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What constitutes disability discrimination?

If you have a disability, work in the United States and have an employer that must adhere to the Americans with Disabilities Act or the Rehabilitation Act, you have a right to a workplace free from disability discrimination. Essentially, disability discrimination refers to a set of actions or behaviors your employer or others in your place of business may take that result in unfavorable treatment toward you because of your disability.

You also have a right to a discrimination-free workplace if you had a disability but it no longer exists (such as cancer that has since gone into remission), and you also have protections when it comes to discrimination relating to your relationship with a disabled person, such as a child or spouse.

Protected disabilities

Not all medical issues are also disabilities in the eyes of the law. For disability laws to apply, you must otherwise have the qualifications needed for your particular job, and you also must meet one of three specific disability criteria. If you have a mental or physical condition that inhibits your ability to perform primary life tasks, such as walking, seeing or hearing, this may constitute a legal disability. You may also qualify if you have a history of a disability, such as cancer, and you may qualify if you are under the impression you have an impairment that may affect you for six months or more, even if it turns out that you do not have such a condition.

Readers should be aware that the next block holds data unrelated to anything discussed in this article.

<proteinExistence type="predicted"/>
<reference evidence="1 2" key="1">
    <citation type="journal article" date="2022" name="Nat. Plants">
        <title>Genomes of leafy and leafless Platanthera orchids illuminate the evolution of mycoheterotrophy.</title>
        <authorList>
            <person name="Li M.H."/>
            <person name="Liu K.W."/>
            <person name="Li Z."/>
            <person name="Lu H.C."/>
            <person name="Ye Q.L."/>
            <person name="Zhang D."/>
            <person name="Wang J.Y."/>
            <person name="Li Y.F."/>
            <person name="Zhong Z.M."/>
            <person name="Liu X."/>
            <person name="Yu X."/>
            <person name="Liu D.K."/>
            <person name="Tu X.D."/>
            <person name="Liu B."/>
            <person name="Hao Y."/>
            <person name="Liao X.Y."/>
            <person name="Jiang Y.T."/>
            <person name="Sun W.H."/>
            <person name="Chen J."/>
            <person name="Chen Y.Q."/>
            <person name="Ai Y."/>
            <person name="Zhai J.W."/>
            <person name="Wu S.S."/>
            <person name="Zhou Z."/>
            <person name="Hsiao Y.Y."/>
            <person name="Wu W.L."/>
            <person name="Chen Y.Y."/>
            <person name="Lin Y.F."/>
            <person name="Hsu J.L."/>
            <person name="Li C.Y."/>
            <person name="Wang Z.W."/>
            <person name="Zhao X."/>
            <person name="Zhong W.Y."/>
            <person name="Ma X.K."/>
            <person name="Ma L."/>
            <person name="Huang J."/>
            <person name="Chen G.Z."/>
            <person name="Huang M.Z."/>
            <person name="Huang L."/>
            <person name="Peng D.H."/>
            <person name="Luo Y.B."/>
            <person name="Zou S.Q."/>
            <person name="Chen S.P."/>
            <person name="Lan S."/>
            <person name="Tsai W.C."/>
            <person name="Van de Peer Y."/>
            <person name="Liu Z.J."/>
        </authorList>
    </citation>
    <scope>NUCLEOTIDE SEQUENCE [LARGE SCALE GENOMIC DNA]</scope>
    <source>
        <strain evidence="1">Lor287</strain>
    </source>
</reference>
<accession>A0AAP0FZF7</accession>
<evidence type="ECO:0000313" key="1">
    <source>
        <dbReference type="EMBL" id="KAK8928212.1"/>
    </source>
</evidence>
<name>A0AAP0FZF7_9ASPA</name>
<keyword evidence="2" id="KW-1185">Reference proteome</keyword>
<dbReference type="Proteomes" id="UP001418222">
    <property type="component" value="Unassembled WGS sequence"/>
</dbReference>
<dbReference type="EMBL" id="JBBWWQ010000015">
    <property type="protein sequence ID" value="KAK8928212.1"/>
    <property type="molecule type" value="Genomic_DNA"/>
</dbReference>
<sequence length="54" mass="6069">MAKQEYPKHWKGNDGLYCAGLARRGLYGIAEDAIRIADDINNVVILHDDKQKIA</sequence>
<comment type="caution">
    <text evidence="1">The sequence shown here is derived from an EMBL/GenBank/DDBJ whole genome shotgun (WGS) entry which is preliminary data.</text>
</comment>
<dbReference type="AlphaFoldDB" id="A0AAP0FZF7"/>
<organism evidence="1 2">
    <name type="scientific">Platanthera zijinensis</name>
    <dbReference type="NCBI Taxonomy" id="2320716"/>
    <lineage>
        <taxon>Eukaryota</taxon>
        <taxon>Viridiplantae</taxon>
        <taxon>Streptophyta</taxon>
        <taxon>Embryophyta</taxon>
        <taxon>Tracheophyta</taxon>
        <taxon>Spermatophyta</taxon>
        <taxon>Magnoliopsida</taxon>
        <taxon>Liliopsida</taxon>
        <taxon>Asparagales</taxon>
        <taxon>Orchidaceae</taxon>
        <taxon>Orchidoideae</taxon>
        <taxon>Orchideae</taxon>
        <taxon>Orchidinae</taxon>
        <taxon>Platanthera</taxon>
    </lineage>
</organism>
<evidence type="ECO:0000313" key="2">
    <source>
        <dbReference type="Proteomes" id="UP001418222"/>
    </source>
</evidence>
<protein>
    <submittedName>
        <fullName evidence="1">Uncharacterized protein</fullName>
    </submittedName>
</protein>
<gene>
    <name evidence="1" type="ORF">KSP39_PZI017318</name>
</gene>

Common forms of disability discrimination

Your employer may not treat you unfavorably or differently than your colleagues without disabilities when it comes to hiring and firing practices, salary decisions, promotions, or benefits. Further, your employer may not take your disability into account when making decisions about layoffs, specific job assignments or any other conditions of employment.

Disability discrimination in the workplace is a complicated area, but if you feel you are a victim, act promptly. There may be limitations in terms of the amount of time you have to act. 

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